I found a treasure trove of SS Van Dine there. SS Van Dine writes the Philo Vance mysteries. Van Dine is both the author and a character - a Watson to Vance's Sherlock, who follows along and records everything, occasionally asking the questions the reader is dying to ask. Vance is one of the New York elite - an intelligent snob, but with ample excuse for snobbishness, it appears. He solves crimes by looking at the psychology of the crime and the criminal, and is known to bemoan the fact that people consider material evidence and motive to be indicators of guilt or innocence. The three full-length novels I've read so far are all slightly dated (especially by some aspects of the psychology Vance espouses), but still fun. I'm reading them in publication order: The Benson Murder Case, The "Canary" Murder Case, The Greene Murder Case, and (my current read) The Bishop Murder Case.  Definitely fun, and it's hard to argue with free.

I've also been reading some of Edgar Wallace's J.G. Reeder short stories. I know I read one of them years ago in some mystery anthology for teens ("The Treasure Hunt" was the title, and in it, Mr. Reeder uses the criminals intent on robbing him to unwittingly uncover what really happened to Sir James Tithermite's wife, supposedly lost at sea.) I wish I could remember the title of the anthology, as there were a few other authors who might bear looking up. I recall another story in the anthology about a woman who was poisoned, almost fatally, because she was the caretaker of a dog who had inherited millions. Other than that, the only thing I recall are the illustrations, one per story - line drawings on a single-color background (green or something like that) which mostly hinted at the contents of the story while hiding anything unsavory. The illustration for the woman with the dog story was the unfortunate exception to that rule.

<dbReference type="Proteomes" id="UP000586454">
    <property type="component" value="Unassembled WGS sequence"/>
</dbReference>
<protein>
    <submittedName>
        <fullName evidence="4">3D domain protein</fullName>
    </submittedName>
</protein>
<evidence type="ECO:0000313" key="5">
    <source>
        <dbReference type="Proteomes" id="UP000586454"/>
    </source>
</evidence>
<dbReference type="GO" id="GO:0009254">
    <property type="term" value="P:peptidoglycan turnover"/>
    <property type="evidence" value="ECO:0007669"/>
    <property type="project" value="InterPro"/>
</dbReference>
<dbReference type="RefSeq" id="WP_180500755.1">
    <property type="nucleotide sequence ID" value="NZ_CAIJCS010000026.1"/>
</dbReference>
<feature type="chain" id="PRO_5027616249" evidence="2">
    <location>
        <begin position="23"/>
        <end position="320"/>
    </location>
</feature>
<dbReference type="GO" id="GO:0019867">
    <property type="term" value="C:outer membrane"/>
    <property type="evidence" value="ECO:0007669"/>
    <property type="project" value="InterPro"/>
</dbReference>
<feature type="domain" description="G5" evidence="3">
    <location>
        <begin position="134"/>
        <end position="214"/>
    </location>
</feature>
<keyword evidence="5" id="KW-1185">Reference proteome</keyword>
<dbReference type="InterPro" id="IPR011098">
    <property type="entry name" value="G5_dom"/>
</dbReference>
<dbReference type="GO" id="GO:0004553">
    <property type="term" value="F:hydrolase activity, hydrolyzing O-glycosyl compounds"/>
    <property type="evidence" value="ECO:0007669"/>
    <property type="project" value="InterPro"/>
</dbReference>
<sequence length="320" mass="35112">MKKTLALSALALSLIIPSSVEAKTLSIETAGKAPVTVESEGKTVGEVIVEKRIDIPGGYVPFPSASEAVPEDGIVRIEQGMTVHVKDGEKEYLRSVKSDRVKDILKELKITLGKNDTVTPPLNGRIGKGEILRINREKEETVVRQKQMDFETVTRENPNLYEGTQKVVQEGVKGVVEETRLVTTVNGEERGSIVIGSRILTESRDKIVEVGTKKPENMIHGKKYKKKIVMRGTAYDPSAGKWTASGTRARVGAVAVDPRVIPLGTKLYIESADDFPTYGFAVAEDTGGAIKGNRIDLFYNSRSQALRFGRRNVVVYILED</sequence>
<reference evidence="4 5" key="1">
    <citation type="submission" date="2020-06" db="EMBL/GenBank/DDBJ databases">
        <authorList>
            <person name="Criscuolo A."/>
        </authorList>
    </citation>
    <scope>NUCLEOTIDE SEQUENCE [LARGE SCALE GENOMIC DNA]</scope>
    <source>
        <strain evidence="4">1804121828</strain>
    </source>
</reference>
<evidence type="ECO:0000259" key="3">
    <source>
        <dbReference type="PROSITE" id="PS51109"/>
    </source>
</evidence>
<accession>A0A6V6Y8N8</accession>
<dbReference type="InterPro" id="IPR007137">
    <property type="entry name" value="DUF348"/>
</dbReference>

Back to the topic at hand- the J.G. Reeder stories. They're enjoyable in their quiet way, although I find the use of slang a bit disconcerting. I prefer Wallace's short stories and novellas to the full-length work I read, though.

 

What I'm reading now: 13 June 21

So... more classic detective fiction. Specifically, Jacques Futrelle and R. Austin Freeman.

I finally read the last few Thinking Machine stories by Jacques Futrelle. I enjoyed them, although none are quite as good as "The Problem of Cell 13" - the first Thinking Machine story I read, and still my favourite. However, there is one lovely story (I don't remember the title, sorry), which I shall now spoil for you by telling you that, after The Thinking Machine has deduced the existence of a specific couple from the barest of clues, drawn them to his chambers, and demonstrated that all his deductions are completely accurate as well as brilliant, and dismissed them to sin no more, so to speak... his Watson (intrepid reporter Hutchinson Hatch) asks who the couple is - and the Thinking Machine has no idea of their identity.

I have been reading more Dr. Thorndyke mysteries. Having read all the short stories I can find, I'm now delving into Dr. Thorndyke novellas. Dr. Thorndyke is the forerunner of the forensic scientist. He doesn't detect, as such. What he does is a proto- scene-of-the-crime analysis, and it's quite fascinating. He (and his brilliant but self-effacing assistant, Polton) has developed a small vaccuum device to collect dust for microscopic analysis. Fiber comparisons, fingerprints, decomposition rates, insect traces - it sounds familiar to the forensic-science aficionados, although some of the things that happen to a crime scene before he gets there would make those same aficionados cringe. Thorndyke even looks states that he expects that one day science will be able to positively identify a man by a single drop of his blood - which is almost routinely done today.

As to the novellas: the stories ("The Eye of Osiris" and "The Mystery of Angelina Frood", from Dr. Thorndyke's Crime File) are told from the point of view of a third party, different in each story, who is the agent of bringing the mystery to Thorndyke, his companion Jervis, and assistant Polton. Because there's a little more length to expand the stories in a novella, as opposed to a short story, a side plot (a romance, of course) is slid into the mix, along with a little extra ornate prose. I could do without both, but they're only a mild annoyance, and I will admit that, in "Angelina Frood," I had suspicions of the right character, but for all the wrong reasons. Cleverly done, Mr. Freeman; I will continue hunting up more of your work.